The fruit flies in Siddiqi’s lab helped steer understanding of olfaction. But around the same time, in the mid 1970s, larvae of fruit flies in a research lab in Germany unpeeled our knowledge of larvae cuticles, the outer protective covering of larvae. Biologists looked at mutant flies with strange looking cuticles (these mutants were also given fun names like “Hedgehog” and “Hairy-Barrel”) and studied the genes responsible for their appearance.

Drosophila and human chromosomes (creative art) (2018) by Anmol VenkateshOriginal Source: Archives, National Centre for Biological Sciences

What they found was that similar genes exist in more complex organisms. This was a stepping stone to eventually discovering that humans share versions of many genes with Drosophila. According to a 2001 study, it’s a 70% match.

Connecting the places of Drosophila research from the narrative (2018) by Nithila M.K.Original Source: Courtesy of Nithila M.K.

But no one knew this when Drosophila first entered research. For Castle, they were an easier alternative to guinea pigs and mice. Morgan picked Drosophila because it was an organism whose genes had already been studied to some extent. Benzer says he chose Drosophila because it was convenient. Siddiqi picked up from Benzer’s suggestion and, along with Rodrigues, pioneered a new field in Drosophila research.

An excerpt from Seymour Benzer's paper "From the Gene to Behaviour" (1972) by Seymour Benzer (Accessed through the Caltech Library)Original Source: Benzer S. From the Gene to Behavior. JAMA. 1971;218(7):1015–1022.

From the Gene to Behaviour

As research progressed from the 1970s, the potential to understand humans better through the fly was no longer incidental, but rather a motive to study Drosophila further. The fly helped establish connections between genes and the behaviour resulting from them. Benzer puts this succinctly in a 1971 paper titled “From the Gene to Behaviour”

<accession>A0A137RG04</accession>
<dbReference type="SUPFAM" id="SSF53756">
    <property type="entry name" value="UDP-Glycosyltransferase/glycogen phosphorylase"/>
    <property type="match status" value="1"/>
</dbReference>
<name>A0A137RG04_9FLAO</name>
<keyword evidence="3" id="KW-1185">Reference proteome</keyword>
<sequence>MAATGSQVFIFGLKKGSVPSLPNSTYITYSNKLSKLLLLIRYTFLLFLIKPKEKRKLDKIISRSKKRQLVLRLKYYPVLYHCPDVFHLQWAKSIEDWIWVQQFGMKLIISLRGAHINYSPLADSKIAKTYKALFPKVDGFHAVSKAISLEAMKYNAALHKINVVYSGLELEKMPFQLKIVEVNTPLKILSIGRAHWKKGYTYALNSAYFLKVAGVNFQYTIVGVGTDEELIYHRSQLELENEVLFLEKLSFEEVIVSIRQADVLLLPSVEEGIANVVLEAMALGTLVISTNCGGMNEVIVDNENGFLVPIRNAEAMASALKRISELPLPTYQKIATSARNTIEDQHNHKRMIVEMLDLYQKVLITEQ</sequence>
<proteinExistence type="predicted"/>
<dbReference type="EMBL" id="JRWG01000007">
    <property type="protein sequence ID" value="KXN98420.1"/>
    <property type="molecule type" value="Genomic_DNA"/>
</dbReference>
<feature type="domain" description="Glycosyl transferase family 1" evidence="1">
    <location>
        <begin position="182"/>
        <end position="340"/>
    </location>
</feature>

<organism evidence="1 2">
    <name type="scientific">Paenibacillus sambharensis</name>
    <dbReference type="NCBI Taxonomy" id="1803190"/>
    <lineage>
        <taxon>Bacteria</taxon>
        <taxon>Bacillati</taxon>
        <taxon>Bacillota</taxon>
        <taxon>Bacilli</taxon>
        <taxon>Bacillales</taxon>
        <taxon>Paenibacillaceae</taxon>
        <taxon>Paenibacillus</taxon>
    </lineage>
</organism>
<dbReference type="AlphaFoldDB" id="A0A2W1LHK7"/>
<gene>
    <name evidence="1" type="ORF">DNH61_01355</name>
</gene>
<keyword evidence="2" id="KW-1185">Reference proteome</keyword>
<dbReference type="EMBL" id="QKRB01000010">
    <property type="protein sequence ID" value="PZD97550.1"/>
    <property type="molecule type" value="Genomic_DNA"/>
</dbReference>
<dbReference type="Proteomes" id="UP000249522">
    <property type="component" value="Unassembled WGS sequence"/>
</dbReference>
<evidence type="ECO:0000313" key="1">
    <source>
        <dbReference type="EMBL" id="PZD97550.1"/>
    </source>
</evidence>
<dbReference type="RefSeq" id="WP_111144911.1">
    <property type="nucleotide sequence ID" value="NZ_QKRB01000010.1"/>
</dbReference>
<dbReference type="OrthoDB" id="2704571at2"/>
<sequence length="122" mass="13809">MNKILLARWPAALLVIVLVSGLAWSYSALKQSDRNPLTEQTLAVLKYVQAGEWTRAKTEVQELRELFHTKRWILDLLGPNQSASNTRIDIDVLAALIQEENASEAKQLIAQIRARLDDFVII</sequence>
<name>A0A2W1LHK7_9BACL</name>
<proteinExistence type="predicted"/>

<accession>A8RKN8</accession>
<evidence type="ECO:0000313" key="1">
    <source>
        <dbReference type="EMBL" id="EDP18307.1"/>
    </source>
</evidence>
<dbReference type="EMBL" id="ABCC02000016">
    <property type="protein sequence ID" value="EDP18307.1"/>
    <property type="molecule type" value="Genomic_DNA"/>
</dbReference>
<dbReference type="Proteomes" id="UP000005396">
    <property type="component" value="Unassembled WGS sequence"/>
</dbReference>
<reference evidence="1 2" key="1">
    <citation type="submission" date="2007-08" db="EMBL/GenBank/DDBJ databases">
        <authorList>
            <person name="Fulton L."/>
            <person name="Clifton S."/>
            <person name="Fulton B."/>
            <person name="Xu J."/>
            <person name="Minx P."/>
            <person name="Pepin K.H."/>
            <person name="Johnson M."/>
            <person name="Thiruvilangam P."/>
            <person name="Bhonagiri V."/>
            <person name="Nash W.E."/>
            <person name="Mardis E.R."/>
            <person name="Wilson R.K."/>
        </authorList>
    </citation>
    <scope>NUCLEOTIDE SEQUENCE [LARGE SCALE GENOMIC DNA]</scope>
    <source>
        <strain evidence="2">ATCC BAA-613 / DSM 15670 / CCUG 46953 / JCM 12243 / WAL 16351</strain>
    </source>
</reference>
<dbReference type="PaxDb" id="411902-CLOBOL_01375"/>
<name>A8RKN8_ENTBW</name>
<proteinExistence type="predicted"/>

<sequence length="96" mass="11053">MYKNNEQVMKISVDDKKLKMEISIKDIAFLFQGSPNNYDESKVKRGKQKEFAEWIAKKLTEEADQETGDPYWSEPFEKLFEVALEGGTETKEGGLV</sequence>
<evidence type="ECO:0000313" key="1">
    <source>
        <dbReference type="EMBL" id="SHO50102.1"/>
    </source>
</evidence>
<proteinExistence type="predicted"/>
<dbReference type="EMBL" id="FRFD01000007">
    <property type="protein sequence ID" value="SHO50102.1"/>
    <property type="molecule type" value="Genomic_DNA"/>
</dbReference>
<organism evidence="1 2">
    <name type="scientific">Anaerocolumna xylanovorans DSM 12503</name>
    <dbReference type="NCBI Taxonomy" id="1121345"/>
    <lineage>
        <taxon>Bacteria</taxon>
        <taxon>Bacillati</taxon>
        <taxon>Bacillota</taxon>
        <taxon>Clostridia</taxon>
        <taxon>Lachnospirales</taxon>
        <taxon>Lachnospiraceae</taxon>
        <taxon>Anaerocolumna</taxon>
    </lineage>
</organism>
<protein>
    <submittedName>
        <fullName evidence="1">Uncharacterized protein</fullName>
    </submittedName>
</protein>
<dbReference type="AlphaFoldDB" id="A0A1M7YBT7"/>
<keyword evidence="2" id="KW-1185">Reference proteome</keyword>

Jacques Monod (1971-03-11) by FarabolaOriginal Source: Wikimedia Commons

Jacques Monod, a French biochemist, famously said that “anything found to be true of E. coli must also be true of elephants.” This implies that the simplest of model organisms can help us understand the most complex creatures. But is this always the case?

Model organisms and humans (2008)Original Source: Hunter, Philip. “The paradox of model organisms. The use of model organisms in research will continue despite their shortcomings” EMBO reports vol. 9,8 (2008): 717-20.

Sanjay Sane on the blinders one has on while working within a model system in biology.
00:00

As Sanjay Sane, a former student at TIFR, and now a scientist at NCBS, says here, using model organisms comes with a limitation. Despite the tools and knowledge at your disposal, there is always the possibility that the organism you are studying is not suited to the question you are pursuing.

Veronica Rodrigues observes the behaviour of Drosophila in the fly maze. (circa 1979)Original Source: Department of Biological Sciences, Tata Institute of Fundamental Research

Answering questions

There's a reason we keep coming back to the Rodrigues image. It gives us many perspectives to think about the history of Drosophila research. Today, we look back at a scientist who contributed significantly to our understanding of olfaction. But in the late 70s, this was a picture of a young biology student entering the fast-growing world of research with a question that she tackles with the help of a fruit fly.

Drosophila as being more than a tool (creative art) (2018) by Anmol VenkateshOriginal Source: Archives, National Centre for Biological Sciences

Drosophila is a model organism and a tool of understanding. But beyond the literal meaning in biology, it has also been a model in other ways. It connects stories. Stories of education, research, science and community. The fruit fly has propelled itself on an interlinking journey across many disciplines, countries, and people. It is the link between these stories that gives us new ways of seeing

Credits: Story

This exhibit was a project of second year undergraduate students who interned at the Archives at NCBS:

Nithila Madhu Kumar and Kailas Honasoge

With contributions from Kushal Choudhary and Shalom Gauri

Image Credits:

Veronica Rodrigues observes the behaviour of Drosophila in the fly maze
Courtesy of Department of Biological Sciences, Tata Institute of Fundamental Research

Obaid Siddiqi in the TIFR Molecular Biology Unit
Courtesy of Tata Institute of Fundamental Research Archives

Seymour Benzer
Courtesy of the Archives, California Institute of Technology

Obaid Siddiqi and Seymour Benzer in Pasadena
Courtesy of the Siddiqi Family

Columbia University Fly Room with a bunch of ripe bananas
Courtesy of the American Philosophical Society

Model organisms and humans
Courtesy of The European Molecular Biology Organization

Credits: All media
The story featured may in some cases have been created by an independent third party and may not always represent the views of the institutions, listed below, who have supplied the content.